Ghoulish Acquisition No Mystery to University Libraries

Special from The Record

June 28, 2010Bookmark and Share
"Self-Portrait with Flying Dog" from F.M.R.A., 1980 (Image credit: The Edward Gorey Charitable Trust)Book Collector with Six Cats (one hidden), from an original unpublished drawing (Image credit: The Edward Gorey Charitable Trust)Cat with Christmas muffler, c. 1973 (Image credit: The Edward Gorey Charitable Trust)Christmas Carolers, c. 1953 (Image credit: The Edward Gorey Charitable Trust)Memorial Wreaths, c. 1953 (Image credit: The Edward Gorey Charitable Trust)Christmas Gifts, c. 1953 (Image credit: The Edward Gorey Charitable Trust)Christmas Tiger, c. 1970 (Image credit: The Edward Gorey Charitable Trust)Unraveling the Knitting from The Listing Attic, 1954 (Image credit: The Edward Gorey Charitable Trust)He wrote it all down Zealously from The Glorious Nosebleed, 1974 (Image credit: The Edward Gorey Charitable Trust)

Click on the image to view a slideshow of Gorey's drawings. slideshow

A large and important collection of works by idiosyncratic illustrator, designer and writer Edward Gorey has been donated to Columbia’s Rare Book & Manuscript Library by Andrew Alpern (ARCH'64). Numbering more than 700 items, the collection includes nearly every edition of every work published by Gorey, in addition to illustrations for dust jackets and magazines, original drawings, etchings, posters and design ephemera. By any measure, this is a major gathering of Gorey’s work.

Born in Chicago in 1925, Gorey attended Harvard after World War II, and then became an illustrator for Doubleday Anchor in New York City. At the same time, he began writing and illustrating his own distinctive works, in a wittily ghoulish style that evoked a fin de siecle atmosphere. He also illustrated books by such literary masters as Samuel Beckett, T.S. Eliot, John Updike and Charles Dickens. He died in 2000.

Gorey is perhaps best known for the animated opening sequence to the long-running PBS television series Mystery! He also designed sets and costumes for many theater productions, and in 1978, his work on the Broadway play Dracula, starring Frank Langella, earned him a Tony Award for best costumes and a nomination for best set designs. A very limited edition of photographs of the set and costume design drawings was made, and one copy from that edition is part of the Alpern gift.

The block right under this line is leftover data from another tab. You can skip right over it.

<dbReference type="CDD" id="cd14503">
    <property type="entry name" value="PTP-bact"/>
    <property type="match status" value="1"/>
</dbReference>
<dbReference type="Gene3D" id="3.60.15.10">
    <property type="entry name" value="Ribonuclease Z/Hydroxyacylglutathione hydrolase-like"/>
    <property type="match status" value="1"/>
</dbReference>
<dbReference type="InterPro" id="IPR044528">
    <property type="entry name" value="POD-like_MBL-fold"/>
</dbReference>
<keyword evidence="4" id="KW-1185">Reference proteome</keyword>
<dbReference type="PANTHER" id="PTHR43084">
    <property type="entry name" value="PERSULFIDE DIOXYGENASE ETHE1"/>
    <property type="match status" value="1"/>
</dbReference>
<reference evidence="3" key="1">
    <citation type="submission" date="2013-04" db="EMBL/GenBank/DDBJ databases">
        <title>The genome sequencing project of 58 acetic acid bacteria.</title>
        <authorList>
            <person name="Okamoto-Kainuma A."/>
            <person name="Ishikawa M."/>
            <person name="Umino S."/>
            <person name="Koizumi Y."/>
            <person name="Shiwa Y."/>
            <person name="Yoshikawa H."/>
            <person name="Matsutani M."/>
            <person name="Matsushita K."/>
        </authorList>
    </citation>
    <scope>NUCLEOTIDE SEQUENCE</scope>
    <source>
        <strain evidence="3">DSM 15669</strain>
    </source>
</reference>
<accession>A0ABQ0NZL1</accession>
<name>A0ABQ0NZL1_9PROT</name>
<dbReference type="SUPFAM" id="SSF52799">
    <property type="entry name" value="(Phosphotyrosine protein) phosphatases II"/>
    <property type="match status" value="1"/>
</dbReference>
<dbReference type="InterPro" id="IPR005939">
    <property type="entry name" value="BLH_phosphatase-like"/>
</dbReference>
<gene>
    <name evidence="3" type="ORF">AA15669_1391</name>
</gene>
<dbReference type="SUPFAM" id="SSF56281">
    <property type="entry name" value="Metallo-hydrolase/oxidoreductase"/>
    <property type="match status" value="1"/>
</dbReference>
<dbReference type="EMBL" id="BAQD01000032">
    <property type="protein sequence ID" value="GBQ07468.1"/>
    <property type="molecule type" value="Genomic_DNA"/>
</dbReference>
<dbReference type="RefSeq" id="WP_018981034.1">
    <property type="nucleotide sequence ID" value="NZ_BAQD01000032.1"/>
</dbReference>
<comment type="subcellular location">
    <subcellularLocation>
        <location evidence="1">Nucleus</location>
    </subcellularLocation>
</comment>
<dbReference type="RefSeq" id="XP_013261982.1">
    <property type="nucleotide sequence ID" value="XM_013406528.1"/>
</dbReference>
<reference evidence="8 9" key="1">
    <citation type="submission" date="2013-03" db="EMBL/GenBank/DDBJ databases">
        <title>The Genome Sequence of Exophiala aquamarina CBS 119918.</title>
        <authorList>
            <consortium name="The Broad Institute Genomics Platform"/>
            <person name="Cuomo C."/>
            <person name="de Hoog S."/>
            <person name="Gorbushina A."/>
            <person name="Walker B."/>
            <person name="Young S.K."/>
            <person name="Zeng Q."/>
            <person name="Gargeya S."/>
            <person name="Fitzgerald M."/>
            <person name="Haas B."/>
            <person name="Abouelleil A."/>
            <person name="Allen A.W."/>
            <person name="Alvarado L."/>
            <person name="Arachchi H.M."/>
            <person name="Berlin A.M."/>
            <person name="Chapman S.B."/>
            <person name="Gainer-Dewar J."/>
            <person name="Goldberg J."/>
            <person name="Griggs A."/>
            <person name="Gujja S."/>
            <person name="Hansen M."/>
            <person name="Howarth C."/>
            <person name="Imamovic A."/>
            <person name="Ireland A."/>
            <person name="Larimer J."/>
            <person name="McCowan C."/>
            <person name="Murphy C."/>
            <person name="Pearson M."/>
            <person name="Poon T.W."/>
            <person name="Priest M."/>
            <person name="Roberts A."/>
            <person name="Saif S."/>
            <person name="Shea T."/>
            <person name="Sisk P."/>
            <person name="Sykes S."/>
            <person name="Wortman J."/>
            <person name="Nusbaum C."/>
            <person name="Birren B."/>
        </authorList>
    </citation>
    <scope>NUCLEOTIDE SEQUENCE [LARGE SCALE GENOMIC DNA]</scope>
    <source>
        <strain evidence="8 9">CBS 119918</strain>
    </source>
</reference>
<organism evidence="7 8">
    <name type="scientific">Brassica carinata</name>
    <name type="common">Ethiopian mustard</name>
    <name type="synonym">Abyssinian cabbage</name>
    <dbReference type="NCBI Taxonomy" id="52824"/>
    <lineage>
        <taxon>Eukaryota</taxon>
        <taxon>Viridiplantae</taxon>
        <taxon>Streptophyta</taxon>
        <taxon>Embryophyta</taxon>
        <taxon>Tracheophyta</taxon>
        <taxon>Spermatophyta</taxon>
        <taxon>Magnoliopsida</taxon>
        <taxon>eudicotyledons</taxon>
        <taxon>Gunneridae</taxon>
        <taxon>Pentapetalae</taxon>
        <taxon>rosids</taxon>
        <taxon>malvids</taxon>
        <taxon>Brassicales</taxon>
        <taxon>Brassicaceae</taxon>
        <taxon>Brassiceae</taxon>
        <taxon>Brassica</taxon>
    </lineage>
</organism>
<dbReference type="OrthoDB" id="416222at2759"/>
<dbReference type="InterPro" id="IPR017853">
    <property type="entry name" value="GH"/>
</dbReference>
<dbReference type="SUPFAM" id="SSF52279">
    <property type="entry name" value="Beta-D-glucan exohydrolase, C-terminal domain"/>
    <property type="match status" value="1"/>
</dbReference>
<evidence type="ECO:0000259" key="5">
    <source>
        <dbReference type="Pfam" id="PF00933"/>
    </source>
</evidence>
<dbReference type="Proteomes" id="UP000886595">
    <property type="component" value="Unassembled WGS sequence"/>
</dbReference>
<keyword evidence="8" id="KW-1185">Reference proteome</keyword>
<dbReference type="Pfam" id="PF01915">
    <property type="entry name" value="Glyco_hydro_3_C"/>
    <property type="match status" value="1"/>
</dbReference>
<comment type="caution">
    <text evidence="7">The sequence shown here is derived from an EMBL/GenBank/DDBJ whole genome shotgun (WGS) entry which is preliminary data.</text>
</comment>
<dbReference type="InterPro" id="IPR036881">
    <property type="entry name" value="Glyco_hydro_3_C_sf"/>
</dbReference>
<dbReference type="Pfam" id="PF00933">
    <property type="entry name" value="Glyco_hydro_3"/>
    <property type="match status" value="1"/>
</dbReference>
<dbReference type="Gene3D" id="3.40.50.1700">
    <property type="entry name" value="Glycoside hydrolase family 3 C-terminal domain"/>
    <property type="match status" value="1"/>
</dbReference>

Alpern is a noted architectural historian, architect, writer and attorney who has long been active in historic preservation. His interest in Gorey goes back to the many occasions when he would see the illustrator at Gotham Book Mart, a well-known, mid-town Manhattan bookstore that sold rare and out-of-print books as well as new publications. It was also something of a literary salon, and in its early years trafficked in banned books such as Lady Chatterley’s Lover; it closed in 2007.

Andreas Brown, Gotham’s owner, took an early interest in Gorey and helped promote the artist’s work at his store, where Alpern was a frequent customer. “I saw a couple of these odd little things sitting on the counter, and they were fascinating, beautifully drawn, and the words were very odd,” recalls Alpern. “I was interested in the drawings, and the books weren’t expensive either, which appealed to me because I didn’t have very much money.”

He started collecting Gorey’s work and became a nodding acquaintance with the artist. In 1980, Alpern and George Bixby, a book dealer, decided to publish some of Gorey’s works. “We came up with the idea of having a boxed set of oddball things—a little of this, a little of that,” he says. “A collection of drawings that you wouldn’t see together because they didn’t form a single book—ephemera essentially.” When the co-publishers met with the artist and asked what they should call the work, Gorey wrote “F.M.R.A.” on a piece of paper. And that became the title.

The author of nine books and scores of articles, Alpern also recently donated his collection of drawing instruments from the early 18th through 20th centuries to Columbia’s Avery Architectural & Fine Arts Library. Avery’s extensive holdings include sketches and plans by hundreds of architects and architectural firms, yet “the kids and young practitioners of today have no idea how those drawings were made,” Alpern says. Computer-assisted design has rendered those drawing instruments all but obsolete, much as a sextant is no longer used by sailors. “It’s important that they know the work that went into producing them.”

Columbia University Libraries recently published A Catalogue of the Andrew Alpern Collection of Drawing Instruments, fully illustrated and distributed through

—by Bridget O'Brian

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